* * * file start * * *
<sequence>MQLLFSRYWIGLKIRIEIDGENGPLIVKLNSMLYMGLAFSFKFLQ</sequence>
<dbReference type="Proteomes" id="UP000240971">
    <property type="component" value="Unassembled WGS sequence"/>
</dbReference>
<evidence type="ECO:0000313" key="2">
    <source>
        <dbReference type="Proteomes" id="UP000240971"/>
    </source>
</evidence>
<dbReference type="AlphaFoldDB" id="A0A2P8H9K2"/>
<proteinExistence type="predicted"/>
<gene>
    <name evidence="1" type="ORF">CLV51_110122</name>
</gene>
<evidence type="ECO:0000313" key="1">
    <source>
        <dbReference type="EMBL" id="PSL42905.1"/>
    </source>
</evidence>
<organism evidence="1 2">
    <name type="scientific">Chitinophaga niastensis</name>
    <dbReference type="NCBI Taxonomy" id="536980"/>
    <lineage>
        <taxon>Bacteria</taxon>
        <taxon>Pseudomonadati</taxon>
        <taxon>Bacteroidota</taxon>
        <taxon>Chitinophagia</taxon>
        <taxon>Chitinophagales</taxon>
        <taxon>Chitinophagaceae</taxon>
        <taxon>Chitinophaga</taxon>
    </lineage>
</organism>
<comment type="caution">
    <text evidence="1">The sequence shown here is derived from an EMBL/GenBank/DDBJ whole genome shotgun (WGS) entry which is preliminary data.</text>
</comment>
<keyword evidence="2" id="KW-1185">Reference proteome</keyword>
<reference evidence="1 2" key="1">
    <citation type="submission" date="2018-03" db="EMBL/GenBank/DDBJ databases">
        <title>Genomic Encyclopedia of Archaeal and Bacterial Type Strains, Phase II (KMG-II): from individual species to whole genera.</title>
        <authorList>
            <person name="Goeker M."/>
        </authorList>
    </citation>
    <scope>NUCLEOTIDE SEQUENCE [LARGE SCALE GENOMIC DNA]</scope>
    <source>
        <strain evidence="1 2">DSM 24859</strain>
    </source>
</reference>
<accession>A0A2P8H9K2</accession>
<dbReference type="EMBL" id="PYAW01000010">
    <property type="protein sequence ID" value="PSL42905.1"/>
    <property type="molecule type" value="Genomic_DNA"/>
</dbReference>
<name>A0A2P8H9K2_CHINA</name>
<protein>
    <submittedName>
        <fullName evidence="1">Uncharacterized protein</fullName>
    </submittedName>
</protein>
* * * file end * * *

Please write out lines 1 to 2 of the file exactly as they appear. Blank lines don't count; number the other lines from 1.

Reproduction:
<sequence>MQLLFSRYWIGLKIRIEIDGENGPLIVKLNSMLYMGLAFSFKFLQ</sequence>
<dbReference type="Proteomes" id="UP000240971">